Few things could be more important than what happens to us when this life ends. Most people believe the Bible teaches that we will go to either heaven or hell at death. They might be surprised at what it really says!
Most religions and religious organizations, including most Christian denominations, teach that good people go to some sort of paradise, usually heaven, after they die. Heaven is typically characterized as a place of unsurpassable happiness—the ultimate paradise. It is commonly taught and believed that all who go there will live joyfully forever.
Yet despite what a wonderful place it's supposed to be, it seems no one is in a hurry to go there.
Widespread belief in death as the gateway to heaven does not change the fact that most people view death as something to be avoided at all costs. Through medical science we usually do everything we can to prevent death as long as possible.
If people could journey right away to eternal life in heaven by means of some heavenly express, wouldn't we find that almost no one would want to buy a ticket? Wouldn't we find that most people would prefer to continue their present life here on earth? The possibility of immediate residence in heaven doesn't seem to be that appealing. Our actions indicate this is the way most of us think.
An eternity doing what?
Perhaps the reason for the reluctance to enter the hereafter through death is that no one has ever provided us with a truly compelling explanation as to what the righteous would do after arriving in heaven. If we are to spend all eternity there, you would think God would tell us in the Bible what we should expect once we arrive. Will we spend our time plucking harps? Will we sit and simply gaze upon God forever and ever? These are both popular conceptions of heaven, but most people can't imagine doing either for eternity. Eternity is, after all, a long time!
Maybe we should ask ourselves a straightforward question: Do these common concepts even come from the Bible?
Many people who expect to go to heaven admit they can find little in the Scriptures about what they have to look forward to once they get there. British historian and author Paul Johnson put it this way: "Heaven... lacks genuine incentive. Indeed, it lacks definition of any kind. It is the great hole in theology" ( The Quest for God, 1996, p. 173). If heaven is the goal God has set for His servants, why has He revealed so little about it in His Word?
There is a simple reason we encounter a vacuum when we look in the Bible for what the "saved"—those who are spared some sort of eternal punishment—will do in heaven. The Bible does not say the righteous will dwell in heaven as their reward. As we will see, the Bible reveals that God has something else in mind—something far different and far superior to most people's concepts about heaven!
Troubling questions about hell
But confusion about heaven isn't the only problem we run into when we consider popular views of life after death. What about the un righteous, those who don't measure up? What happens to them?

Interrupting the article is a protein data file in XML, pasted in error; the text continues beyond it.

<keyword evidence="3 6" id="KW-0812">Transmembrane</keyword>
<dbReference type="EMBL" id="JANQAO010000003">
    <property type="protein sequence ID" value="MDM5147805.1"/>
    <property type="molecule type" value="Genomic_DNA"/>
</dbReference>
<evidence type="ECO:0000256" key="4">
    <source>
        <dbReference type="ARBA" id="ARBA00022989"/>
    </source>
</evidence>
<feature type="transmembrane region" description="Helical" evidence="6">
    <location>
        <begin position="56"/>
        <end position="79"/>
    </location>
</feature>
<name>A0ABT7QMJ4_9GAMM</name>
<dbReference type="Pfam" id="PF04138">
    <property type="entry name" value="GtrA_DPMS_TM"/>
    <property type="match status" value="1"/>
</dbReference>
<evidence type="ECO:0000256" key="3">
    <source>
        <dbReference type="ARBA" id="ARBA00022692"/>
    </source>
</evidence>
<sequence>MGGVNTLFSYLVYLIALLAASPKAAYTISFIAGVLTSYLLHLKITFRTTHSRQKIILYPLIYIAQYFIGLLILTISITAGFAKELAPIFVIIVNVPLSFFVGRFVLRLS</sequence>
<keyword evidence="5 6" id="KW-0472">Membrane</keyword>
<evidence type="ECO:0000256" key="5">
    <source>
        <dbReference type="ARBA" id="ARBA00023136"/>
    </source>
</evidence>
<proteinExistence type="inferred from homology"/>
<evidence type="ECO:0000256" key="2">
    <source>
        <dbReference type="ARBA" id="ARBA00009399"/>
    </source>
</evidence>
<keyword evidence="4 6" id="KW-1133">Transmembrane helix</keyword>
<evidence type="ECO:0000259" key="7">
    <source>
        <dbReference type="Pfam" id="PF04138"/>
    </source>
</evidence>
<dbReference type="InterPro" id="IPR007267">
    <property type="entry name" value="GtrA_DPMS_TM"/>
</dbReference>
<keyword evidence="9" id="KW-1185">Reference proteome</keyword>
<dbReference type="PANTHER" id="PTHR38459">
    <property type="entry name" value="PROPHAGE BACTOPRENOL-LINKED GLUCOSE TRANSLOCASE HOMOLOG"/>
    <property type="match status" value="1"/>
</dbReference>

Many who profess Christianity believe the wicked will burn forever in hell. They sincerely believe this is what the Bible teaches.
But we need to ask a simple question: Would a merciful and loving God inflict excruciating torment on human beings for trillions upon trillions of years—throughout all eternity without end? Could the great Creator God of the universe be so unfeeling and uncaring?
The Bible indeed says that God "has appointed a day on which He will judge the world in righteousness" (Acts:17:31). At that time those who have repented and accepted Jesus Christ as their Savior will be given eternal life. "Salvation is found in no one else, for there is no other name under heaven given to men by which we must be saved" (Acts:4:12, New International Version).
But what will happen in that day to the hapless people who have never even heard or been exposed to that name? Will they be cast shrieking into hellfire along with those who knowingly hate and despise God?
Only a minority of the earth's population lays claim to being Christian. Those who profess Christianity total only about a third of the world's population. Vast numbers of the other two thirds have never had the opportunity to genuinely repent and accept Christ simply because of where they live. Millions more through the centuries likewise never had the opportunity because of when they lived. Would it be just and right for God to subject them to the same punishment He will give to those who willfully reject Him and choose to make themselves His enemies?
These questions are neither trivial nor hypothetical. They affect the overwhelming majority of all people who have ever lived. When carried to their conclusions, the traditional answers have sobering implications about the character, nature and judgment of the God Christians claim to worship.
We need to face these questions squarely and honestly. Isn't it time we examined the truth of what the Bible teaches about heaven and hell?
Join us on a journey through the pages of history and your Bible as we explore these questions. You may find the answers quite surprising!